Can Texting and Driving Result in a Charge of Vehicular Homicide?
Vehicular homicide, also known as "vehicular manslaughter" occurs when a driver recklessly causes the death of another person while operating a motor vehicle. While people often think of vehicular manslaughter in the context of DWI cases, the charge has a much broader application and can certainly apply to people who unintentionally kill others as a result of texting while driving.
The death of an individual in a car accident case is not enough to convict someone of vehicular manslaughter. The state has to show a connection between the death and the conduct of the defendant; for example, if evidence from the defendant's cell phone shows that he or she was texting just before the crash – this could be damaging against him or her.
What are the penalties?
Under Penal Code, Title 5, Chapter 19, manslaughter in Texas is a second degree felony. This charge carries a sentence between 2 and 20 years and/or a maximum fine of $10,000.
A vehicular manslaughter case can have long-term consequences. First off, the criminal case will overlap with any related civil lawsuits. While a criminal plea will resolve the criminal case, it does not make the civil case go away. For instance, when a defendant pleads guilty in the criminal case, that plea is used against the defendant is a subsequent civil suit.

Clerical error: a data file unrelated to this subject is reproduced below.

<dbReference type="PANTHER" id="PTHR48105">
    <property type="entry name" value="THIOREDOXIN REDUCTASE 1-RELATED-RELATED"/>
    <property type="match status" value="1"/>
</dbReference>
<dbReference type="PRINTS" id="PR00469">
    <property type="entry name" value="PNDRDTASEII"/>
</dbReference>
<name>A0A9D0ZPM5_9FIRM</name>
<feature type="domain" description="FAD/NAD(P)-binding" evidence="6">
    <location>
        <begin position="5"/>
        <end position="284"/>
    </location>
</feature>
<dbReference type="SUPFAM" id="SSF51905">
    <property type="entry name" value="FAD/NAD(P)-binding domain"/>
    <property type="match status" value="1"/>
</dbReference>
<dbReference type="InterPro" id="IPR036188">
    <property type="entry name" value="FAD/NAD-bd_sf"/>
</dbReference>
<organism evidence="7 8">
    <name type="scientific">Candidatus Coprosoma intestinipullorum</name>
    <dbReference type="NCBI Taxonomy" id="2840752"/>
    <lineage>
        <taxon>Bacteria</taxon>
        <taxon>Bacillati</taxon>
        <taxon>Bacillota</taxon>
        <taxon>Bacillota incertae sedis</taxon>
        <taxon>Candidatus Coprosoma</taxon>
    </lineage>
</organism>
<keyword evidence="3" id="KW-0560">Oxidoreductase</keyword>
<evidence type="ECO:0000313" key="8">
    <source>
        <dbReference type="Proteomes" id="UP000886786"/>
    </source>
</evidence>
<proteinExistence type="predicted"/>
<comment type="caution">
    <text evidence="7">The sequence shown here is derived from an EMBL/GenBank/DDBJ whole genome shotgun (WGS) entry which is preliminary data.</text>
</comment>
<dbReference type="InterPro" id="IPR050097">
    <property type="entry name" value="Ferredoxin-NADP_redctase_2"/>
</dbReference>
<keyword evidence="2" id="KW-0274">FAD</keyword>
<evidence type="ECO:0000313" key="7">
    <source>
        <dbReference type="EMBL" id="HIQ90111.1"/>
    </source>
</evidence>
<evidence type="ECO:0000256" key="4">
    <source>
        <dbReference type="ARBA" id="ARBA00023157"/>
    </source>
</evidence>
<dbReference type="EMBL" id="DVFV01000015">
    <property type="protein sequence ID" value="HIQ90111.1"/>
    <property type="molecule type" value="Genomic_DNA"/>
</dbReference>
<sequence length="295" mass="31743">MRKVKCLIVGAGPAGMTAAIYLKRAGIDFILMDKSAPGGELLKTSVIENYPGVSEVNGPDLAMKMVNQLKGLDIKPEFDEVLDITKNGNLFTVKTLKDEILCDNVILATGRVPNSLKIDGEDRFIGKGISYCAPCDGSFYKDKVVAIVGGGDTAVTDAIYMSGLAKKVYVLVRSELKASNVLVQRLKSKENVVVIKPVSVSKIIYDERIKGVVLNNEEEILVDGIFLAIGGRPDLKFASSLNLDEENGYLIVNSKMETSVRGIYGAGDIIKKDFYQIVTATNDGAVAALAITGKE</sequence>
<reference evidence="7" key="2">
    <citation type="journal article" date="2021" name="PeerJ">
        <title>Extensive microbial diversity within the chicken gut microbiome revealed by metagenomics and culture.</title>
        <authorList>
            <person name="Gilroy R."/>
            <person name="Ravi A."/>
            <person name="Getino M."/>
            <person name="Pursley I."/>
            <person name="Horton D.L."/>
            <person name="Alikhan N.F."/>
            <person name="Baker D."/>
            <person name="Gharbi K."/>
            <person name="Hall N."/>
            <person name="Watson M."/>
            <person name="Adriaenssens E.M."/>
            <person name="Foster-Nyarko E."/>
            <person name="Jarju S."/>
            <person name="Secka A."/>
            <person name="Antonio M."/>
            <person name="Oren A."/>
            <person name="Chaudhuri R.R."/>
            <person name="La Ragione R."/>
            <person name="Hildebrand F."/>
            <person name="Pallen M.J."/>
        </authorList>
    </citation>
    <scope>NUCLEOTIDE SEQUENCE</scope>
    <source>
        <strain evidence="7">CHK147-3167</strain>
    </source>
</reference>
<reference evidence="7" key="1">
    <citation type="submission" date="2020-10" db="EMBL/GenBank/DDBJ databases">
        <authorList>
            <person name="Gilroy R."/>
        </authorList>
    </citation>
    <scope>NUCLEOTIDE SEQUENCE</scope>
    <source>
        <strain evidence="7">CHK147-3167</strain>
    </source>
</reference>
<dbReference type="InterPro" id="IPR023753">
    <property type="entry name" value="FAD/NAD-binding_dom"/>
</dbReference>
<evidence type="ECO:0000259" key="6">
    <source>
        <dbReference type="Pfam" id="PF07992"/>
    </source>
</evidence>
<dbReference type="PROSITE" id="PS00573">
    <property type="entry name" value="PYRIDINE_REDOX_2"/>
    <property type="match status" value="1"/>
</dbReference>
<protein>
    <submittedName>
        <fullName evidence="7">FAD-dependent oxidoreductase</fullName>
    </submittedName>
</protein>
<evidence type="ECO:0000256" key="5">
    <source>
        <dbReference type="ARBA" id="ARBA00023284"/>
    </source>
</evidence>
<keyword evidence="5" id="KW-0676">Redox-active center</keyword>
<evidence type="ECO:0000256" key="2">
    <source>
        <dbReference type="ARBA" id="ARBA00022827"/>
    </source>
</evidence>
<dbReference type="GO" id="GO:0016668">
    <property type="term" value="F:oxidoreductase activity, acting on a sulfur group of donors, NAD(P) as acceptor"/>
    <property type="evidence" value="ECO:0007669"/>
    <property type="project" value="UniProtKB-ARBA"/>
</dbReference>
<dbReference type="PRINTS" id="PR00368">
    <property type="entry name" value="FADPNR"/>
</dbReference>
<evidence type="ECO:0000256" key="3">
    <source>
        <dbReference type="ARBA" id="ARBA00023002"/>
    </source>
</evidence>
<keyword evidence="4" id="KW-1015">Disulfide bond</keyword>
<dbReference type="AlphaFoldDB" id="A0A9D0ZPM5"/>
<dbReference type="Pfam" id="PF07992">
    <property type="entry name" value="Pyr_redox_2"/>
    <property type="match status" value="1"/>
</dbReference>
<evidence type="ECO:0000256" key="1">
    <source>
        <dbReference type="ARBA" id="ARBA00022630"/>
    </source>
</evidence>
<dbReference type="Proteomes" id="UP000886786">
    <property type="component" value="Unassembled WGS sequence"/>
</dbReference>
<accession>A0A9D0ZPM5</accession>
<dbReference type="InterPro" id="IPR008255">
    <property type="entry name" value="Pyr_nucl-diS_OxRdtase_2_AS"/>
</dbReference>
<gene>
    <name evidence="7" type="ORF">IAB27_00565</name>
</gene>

In a criminal suit, the judge can award actual damages for medical bills and property damage, but cannot award punitive damages such as loss of companionship or pain and suffering – those would be pursued under a civil suit.
How big is the problem?
According to the Texas Department of Transportation (TxDOT), texting while driving has become increasingly more dangerous, causing traffic accidents and fatalities across the state. In 2012, there were 94,943 "distracted driving" crashes in Texas. These crashes resulted in 18,576 serious injuries and 459 deaths. (TxDOT)
Although Texas does not have a statewide law banning texting and driving for all drivers, the Texas Legislative Council reports that 40 cities have ordinances prohibiting texting while driving, including Austin, Corpus Christi, Denton, El Paso, and San Antonio; however, as of January of 2015, Dallas was not listed as one of the cities to have passed such a ban. Still, Dallas drivers can face vehicular manslaughter charges if the victim's death can be traced back to an episode of texting while driving.
Was your loved one killed by someone who was texting while driving? Contact Lenahan Law Firm to speak with a Dallas personal injury attorney. In a free consultation, we will answer your questions and explain the possibility of filing a wrongful death suit.